Current Oral Health Reports

, Volume 3, Issue 3, pp 270–281 | Cite as

“Non-modifiable” Risk Factors for Periodontitis and Diabetes

  • Wenche S. BorgnakkeEmail author
Systemic Diseases (M Bartold, Section Editor)
Part of the following topical collections:
  1. Topical Collection on Systemic Diseases


This review describes the current evidence published from January 2013 through March 2016 for “non-modifiable” risk factors for periodontitis and diabetes mellitus. Risk factors for a disease are factors that increase the chance of developing the disease, that is, new onset or incidence. Periodontitis and diabetes are both chronic, inflammation-related diseases and often occur in the same individuals, which agrees with the two diseases having largely the same risk factors and also mutually and adversely affecting each other. “Non-modifiable” risk factors for both diseases include higher age, male sex, minority race or ethnicity, low socioeconomic status, genetic predisposition (mostly for impaired immune/inflammatory responses), a history of radiation therapy, pancreatic diseases, polycystic ovary syndrome, Alzheimer’s disease and other types of dementia, and a history of cigarette smoking. Additionally, a history of poorly controlled diabetes, rheumatoid arthritis, as well as possibly osteoporosis, increases the risk for periodontitis, whereas a personal history of antibiotics use and a family history of diabetes additionally increase the risk for diabetes. Given the similarities between the risk factors, the prevention, management, and treatment aimed to ameliorate the strength of the effects of these risk factors, the risks for both periodontitis and diabetes should be attenuated simultaneously. Interventions would probably be facilitated by being conducted in a patient-centered professional collaboration among dental and medical healthcare providers caring for their mutual patient and addressing risk factors for both periodontitis and diabetes for the best possible quality of life of their mutual patient.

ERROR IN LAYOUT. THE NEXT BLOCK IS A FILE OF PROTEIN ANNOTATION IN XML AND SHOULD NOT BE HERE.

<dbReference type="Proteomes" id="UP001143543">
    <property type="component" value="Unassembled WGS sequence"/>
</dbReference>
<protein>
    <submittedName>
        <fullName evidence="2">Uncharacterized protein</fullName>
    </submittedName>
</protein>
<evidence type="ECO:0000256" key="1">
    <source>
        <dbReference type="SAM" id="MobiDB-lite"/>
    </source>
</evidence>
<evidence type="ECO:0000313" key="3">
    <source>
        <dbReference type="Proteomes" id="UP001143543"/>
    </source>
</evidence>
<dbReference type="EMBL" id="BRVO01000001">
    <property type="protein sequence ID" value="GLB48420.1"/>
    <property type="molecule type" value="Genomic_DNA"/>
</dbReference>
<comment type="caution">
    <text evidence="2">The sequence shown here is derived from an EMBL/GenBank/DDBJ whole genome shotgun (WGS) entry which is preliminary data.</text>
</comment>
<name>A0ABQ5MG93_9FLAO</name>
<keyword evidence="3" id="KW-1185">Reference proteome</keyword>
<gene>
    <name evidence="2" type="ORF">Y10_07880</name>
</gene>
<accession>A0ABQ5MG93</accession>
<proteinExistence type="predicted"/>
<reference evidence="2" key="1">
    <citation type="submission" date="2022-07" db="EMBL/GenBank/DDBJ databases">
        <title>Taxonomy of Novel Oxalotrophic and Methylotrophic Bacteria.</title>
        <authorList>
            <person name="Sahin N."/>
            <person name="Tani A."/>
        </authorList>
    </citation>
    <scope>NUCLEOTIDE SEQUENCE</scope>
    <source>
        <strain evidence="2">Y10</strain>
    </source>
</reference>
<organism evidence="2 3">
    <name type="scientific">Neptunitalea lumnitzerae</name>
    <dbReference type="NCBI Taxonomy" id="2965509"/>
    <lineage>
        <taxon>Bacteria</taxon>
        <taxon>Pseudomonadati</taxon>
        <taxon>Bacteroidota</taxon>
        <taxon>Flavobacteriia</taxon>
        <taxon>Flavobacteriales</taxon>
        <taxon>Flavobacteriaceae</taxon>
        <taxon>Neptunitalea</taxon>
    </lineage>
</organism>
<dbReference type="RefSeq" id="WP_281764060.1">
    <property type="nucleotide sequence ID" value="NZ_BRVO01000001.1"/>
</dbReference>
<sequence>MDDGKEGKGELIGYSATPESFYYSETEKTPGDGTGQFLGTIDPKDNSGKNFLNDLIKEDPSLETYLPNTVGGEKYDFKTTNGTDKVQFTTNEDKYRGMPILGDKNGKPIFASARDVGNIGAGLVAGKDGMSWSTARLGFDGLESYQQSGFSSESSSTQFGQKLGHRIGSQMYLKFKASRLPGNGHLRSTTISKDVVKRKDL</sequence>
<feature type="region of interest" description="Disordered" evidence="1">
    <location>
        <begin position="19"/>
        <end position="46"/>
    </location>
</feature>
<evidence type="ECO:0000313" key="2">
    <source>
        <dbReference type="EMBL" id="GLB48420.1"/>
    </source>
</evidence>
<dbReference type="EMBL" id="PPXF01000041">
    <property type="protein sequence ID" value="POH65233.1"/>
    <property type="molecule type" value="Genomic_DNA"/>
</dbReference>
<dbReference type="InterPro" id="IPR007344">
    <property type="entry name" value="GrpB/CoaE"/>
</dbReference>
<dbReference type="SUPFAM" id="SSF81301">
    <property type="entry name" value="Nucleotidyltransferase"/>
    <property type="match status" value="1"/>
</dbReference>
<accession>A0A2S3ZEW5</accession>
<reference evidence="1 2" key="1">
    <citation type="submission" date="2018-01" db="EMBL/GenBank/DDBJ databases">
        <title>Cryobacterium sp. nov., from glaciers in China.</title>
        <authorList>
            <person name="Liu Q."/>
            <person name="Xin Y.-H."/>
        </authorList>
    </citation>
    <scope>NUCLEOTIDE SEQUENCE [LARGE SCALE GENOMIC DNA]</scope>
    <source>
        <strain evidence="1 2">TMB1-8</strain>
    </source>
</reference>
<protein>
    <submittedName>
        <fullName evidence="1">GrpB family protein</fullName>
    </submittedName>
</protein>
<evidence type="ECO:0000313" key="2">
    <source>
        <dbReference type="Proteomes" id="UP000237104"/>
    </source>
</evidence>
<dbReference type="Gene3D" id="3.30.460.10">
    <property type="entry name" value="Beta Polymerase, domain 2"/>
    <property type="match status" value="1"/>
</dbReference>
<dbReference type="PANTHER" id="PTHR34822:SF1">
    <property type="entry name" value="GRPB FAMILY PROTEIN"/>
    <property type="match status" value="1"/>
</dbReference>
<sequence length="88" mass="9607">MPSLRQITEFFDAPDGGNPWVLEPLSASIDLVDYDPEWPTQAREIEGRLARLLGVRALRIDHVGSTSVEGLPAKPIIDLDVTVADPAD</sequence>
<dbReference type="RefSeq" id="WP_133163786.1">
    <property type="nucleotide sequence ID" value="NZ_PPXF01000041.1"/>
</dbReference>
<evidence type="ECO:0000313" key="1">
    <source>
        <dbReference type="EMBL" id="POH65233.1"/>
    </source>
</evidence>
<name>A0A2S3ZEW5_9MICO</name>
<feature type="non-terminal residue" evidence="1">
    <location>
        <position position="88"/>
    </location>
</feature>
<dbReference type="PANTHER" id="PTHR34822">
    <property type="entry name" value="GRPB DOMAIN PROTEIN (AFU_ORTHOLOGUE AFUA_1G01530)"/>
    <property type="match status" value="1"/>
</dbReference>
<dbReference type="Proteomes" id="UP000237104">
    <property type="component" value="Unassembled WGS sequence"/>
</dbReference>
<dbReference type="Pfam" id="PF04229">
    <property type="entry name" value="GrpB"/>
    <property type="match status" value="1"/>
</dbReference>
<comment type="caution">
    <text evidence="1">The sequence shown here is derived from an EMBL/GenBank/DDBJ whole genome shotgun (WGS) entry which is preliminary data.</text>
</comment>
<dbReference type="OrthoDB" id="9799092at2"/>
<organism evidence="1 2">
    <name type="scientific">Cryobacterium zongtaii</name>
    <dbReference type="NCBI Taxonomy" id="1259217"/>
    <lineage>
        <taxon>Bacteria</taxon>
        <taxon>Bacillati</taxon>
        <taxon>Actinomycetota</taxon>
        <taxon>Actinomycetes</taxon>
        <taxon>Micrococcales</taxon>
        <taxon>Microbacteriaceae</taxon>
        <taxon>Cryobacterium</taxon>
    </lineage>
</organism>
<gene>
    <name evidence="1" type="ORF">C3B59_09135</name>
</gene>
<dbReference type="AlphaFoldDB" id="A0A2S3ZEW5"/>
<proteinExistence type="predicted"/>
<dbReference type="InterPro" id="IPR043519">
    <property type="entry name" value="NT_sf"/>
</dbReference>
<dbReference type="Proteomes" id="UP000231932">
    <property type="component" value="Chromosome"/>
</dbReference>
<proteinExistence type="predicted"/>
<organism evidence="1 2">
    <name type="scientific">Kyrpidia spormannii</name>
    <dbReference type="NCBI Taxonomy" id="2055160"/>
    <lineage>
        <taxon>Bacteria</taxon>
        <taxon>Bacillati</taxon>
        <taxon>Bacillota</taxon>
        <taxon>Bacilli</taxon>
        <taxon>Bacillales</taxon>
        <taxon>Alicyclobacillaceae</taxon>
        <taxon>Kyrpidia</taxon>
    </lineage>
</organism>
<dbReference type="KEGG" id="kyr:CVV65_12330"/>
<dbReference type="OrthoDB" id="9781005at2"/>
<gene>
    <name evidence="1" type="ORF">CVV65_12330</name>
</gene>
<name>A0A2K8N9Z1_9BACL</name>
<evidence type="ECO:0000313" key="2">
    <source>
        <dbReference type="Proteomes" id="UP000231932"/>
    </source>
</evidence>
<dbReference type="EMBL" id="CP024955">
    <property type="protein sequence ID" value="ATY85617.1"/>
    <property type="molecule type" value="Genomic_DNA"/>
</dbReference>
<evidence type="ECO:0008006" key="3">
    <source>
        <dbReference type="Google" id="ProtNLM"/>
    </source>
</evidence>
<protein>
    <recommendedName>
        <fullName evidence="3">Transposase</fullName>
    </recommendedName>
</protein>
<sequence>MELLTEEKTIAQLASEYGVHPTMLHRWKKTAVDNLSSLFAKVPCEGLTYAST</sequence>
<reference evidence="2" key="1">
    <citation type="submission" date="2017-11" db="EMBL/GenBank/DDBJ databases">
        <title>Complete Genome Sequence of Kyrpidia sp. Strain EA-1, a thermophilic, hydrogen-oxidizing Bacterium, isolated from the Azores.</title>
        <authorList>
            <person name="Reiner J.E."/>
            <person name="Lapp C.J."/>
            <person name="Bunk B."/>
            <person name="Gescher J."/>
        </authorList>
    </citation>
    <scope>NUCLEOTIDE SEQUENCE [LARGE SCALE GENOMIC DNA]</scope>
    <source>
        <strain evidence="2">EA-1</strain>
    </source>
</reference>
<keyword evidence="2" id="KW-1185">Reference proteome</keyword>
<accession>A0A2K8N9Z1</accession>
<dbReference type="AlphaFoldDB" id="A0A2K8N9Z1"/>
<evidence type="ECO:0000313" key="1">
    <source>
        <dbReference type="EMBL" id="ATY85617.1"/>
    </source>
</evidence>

Genes History of disease Inflammatory diseases Oral-systemic health Smoking history Social determinants of health 


Compliance with Ethical Standards

Conflict of Interest

Wenche Borgnakke declares that she has no conflict of interest.

Human and Animal Rights and Informed Consent

This article does not contain any studies with human or animal subjects performed by the authors


Papers of particular interest, published recently, have been highlighted as: • Of importance •• Of major importance

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Copyright information

© Springer International Publishing AG 2016

Authors and Affiliations

  1. 1.Department of Periodontics and Oral MedicineUniversity of Michigan School of DentistryAnn ArborUSA

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